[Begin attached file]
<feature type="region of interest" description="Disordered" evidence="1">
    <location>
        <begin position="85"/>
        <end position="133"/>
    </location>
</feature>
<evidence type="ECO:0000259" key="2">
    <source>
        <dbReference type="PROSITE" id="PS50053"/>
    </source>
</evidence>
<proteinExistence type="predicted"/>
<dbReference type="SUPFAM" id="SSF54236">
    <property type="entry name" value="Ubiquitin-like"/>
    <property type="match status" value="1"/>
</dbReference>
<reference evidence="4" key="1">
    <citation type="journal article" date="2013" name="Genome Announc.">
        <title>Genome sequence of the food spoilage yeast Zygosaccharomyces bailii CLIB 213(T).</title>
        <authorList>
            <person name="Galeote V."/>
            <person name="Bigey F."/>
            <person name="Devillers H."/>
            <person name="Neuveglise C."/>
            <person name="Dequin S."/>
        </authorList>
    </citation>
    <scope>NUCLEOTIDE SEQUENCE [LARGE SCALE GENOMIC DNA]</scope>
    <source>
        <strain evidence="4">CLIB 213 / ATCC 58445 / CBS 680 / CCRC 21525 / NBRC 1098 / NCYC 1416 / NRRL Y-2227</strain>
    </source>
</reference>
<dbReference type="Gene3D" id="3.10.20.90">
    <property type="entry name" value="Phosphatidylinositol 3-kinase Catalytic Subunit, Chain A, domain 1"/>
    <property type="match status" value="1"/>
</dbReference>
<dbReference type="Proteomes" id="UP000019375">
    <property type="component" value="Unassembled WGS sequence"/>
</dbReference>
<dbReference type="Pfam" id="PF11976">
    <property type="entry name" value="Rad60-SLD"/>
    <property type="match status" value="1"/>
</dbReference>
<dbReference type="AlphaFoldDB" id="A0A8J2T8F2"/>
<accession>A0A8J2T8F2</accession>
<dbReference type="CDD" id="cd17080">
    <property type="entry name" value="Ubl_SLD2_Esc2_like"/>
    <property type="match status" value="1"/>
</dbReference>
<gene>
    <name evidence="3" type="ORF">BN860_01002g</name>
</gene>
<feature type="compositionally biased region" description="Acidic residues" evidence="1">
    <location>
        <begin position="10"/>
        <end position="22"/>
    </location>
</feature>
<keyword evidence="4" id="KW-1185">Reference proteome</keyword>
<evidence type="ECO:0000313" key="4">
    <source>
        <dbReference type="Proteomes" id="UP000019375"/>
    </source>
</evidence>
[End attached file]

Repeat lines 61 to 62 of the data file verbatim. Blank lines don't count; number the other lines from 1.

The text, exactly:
    <source>
        <dbReference type="Proteomes" id="UP000019375"/>